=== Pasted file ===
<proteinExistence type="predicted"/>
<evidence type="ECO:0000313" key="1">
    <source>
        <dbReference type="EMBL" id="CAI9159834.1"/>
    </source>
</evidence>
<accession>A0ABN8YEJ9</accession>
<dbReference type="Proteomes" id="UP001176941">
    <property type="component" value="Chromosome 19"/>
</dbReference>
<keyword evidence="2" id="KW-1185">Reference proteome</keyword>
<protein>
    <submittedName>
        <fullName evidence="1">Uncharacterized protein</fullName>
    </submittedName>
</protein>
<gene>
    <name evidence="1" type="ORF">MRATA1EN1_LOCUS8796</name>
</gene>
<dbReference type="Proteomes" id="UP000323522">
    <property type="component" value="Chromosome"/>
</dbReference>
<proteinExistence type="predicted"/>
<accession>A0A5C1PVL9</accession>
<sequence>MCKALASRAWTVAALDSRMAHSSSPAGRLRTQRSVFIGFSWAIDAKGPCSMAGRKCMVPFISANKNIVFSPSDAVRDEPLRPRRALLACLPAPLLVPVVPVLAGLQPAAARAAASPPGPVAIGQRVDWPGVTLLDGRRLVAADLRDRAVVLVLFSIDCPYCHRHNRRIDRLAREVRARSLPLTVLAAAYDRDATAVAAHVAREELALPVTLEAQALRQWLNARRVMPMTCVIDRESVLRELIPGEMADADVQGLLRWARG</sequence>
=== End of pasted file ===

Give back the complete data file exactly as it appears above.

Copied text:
<proteinExistence type="predicted"/>
<evidence type="ECO:0000313" key="1">
    <source>
        <dbReference type="EMBL" id="CAI9159834.1"/>
    </source>
</evidence>
<accession>A0ABN8YEJ9</accession>
<dbReference type="Proteomes" id="UP001176941">
    <property type="component" value="Chromosome 19"/>
</dbReference>
<keyword evidence="2" id="KW-1185">Reference proteome</keyword>
<protein>
    <submittedName>
        <fullName evidence="1">Uncharacterized protein</fullName>
    </submittedName>
</protein>
<gene>
    <name evidence="1" type="ORF">MRATA1EN1_LOCUS8796</name>
</gene>
<dbReference type="Proteomes" id="UP000323522">
    <property type="component" value="Chromosome"/>
</dbReference>
<proteinExistence type="predicted"/>
<accession>A0A5C1PVL9</accession>
<sequence>MCKALASRAWTVAALDSRMAHSSSPAGRLRTQRSVFIGFSWAIDAKGPCSMAGRKCMVPFISANKNIVFSPSDAVRDEPLRPRRALLACLPAPLLVPVVPVLAGLQPAAARAAASPPGPVAIGQRVDWPGVTLLDGRRLVAADLRDRAVVLVLFSIDCPYCHRHNRRIDRLAREVRARSLPLTVLAAAYDRDATAVAAHVAREELALPVTLEAQALRQWLNARRVMPMTCVIDRESVLRELIPGEMADADVQGLLRWARG</sequence>